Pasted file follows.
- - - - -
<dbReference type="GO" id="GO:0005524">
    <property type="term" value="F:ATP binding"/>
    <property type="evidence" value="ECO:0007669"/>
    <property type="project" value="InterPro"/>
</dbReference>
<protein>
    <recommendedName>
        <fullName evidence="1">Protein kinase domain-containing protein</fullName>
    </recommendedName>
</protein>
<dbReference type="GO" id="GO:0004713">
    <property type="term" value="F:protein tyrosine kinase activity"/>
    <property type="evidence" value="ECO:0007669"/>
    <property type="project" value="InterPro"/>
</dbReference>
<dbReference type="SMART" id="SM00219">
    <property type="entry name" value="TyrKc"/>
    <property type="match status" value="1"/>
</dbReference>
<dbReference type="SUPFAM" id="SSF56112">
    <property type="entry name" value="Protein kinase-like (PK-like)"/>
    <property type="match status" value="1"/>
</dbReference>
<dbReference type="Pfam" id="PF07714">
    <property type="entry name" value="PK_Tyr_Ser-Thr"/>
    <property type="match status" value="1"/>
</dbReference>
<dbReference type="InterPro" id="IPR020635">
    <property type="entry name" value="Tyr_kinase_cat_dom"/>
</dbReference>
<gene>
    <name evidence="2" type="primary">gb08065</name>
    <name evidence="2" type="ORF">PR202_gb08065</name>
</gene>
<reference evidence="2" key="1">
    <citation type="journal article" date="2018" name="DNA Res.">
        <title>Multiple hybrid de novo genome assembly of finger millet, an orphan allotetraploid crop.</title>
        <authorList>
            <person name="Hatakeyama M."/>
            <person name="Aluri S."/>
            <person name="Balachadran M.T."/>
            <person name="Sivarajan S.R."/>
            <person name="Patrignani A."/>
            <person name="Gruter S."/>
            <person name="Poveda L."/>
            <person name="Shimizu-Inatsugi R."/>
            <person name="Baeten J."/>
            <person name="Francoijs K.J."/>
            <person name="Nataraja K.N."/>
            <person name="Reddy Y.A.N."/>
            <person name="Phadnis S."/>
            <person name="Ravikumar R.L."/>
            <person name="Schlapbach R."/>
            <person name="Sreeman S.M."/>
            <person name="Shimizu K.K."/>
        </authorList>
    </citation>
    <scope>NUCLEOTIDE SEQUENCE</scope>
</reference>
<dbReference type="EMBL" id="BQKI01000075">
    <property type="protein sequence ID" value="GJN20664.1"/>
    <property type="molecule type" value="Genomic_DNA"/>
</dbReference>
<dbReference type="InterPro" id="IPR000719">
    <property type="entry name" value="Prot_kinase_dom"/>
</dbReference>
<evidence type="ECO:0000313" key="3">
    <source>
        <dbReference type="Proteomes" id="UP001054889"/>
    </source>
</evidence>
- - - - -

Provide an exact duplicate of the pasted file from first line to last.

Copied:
<dbReference type="GO" id="GO:0005524">
    <property type="term" value="F:ATP binding"/>
    <property type="evidence" value="ECO:0007669"/>
    <property type="project" value="InterPro"/>
</dbReference>
<protein>
    <recommendedName>
        <fullName evidence="1">Protein kinase domain-containing protein</fullName>
    </recommendedName>
</protein>
<dbReference type="GO" id="GO:0004713">
    <property type="term" value="F:protein tyrosine kinase activity"/>
    <property type="evidence" value="ECO:0007669"/>
    <property type="project" value="InterPro"/>
</dbReference>
<dbReference type="SMART" id="SM00219">
    <property type="entry name" value="TyrKc"/>
    <property type="match status" value="1"/>
</dbReference>
<dbReference type="SUPFAM" id="SSF56112">
    <property type="entry name" value="Protein kinase-like (PK-like)"/>
    <property type="match status" value="1"/>
</dbReference>
<dbReference type="Pfam" id="PF07714">
    <property type="entry name" value="PK_Tyr_Ser-Thr"/>
    <property type="match status" value="1"/>
</dbReference>
<dbReference type="InterPro" id="IPR020635">
    <property type="entry name" value="Tyr_kinase_cat_dom"/>
</dbReference>
<gene>
    <name evidence="2" type="primary">gb08065</name>
    <name evidence="2" type="ORF">PR202_gb08065</name>
</gene>
<reference evidence="2" key="1">
    <citation type="journal article" date="2018" name="DNA Res.">
        <title>Multiple hybrid de novo genome assembly of finger millet, an orphan allotetraploid crop.</title>
        <authorList>
            <person name="Hatakeyama M."/>
            <person name="Aluri S."/>
            <person name="Balachadran M.T."/>
            <person name="Sivarajan S.R."/>
            <person name="Patrignani A."/>
            <person name="Gruter S."/>
            <person name="Poveda L."/>
            <person name="Shimizu-Inatsugi R."/>
            <person name="Baeten J."/>
            <person name="Francoijs K.J."/>
            <person name="Nataraja K.N."/>
            <person name="Reddy Y.A.N."/>
            <person name="Phadnis S."/>
            <person name="Ravikumar R.L."/>
            <person name="Schlapbach R."/>
            <person name="Sreeman S.M."/>
            <person name="Shimizu K.K."/>
        </authorList>
    </citation>
    <scope>NUCLEOTIDE SEQUENCE</scope>
</reference>
<dbReference type="EMBL" id="BQKI01000075">
    <property type="protein sequence ID" value="GJN20664.1"/>
    <property type="molecule type" value="Genomic_DNA"/>
</dbReference>
<dbReference type="InterPro" id="IPR000719">
    <property type="entry name" value="Prot_kinase_dom"/>
</dbReference>
<evidence type="ECO:0000313" key="3">
    <source>
        <dbReference type="Proteomes" id="UP001054889"/>
    </source>
</evidence>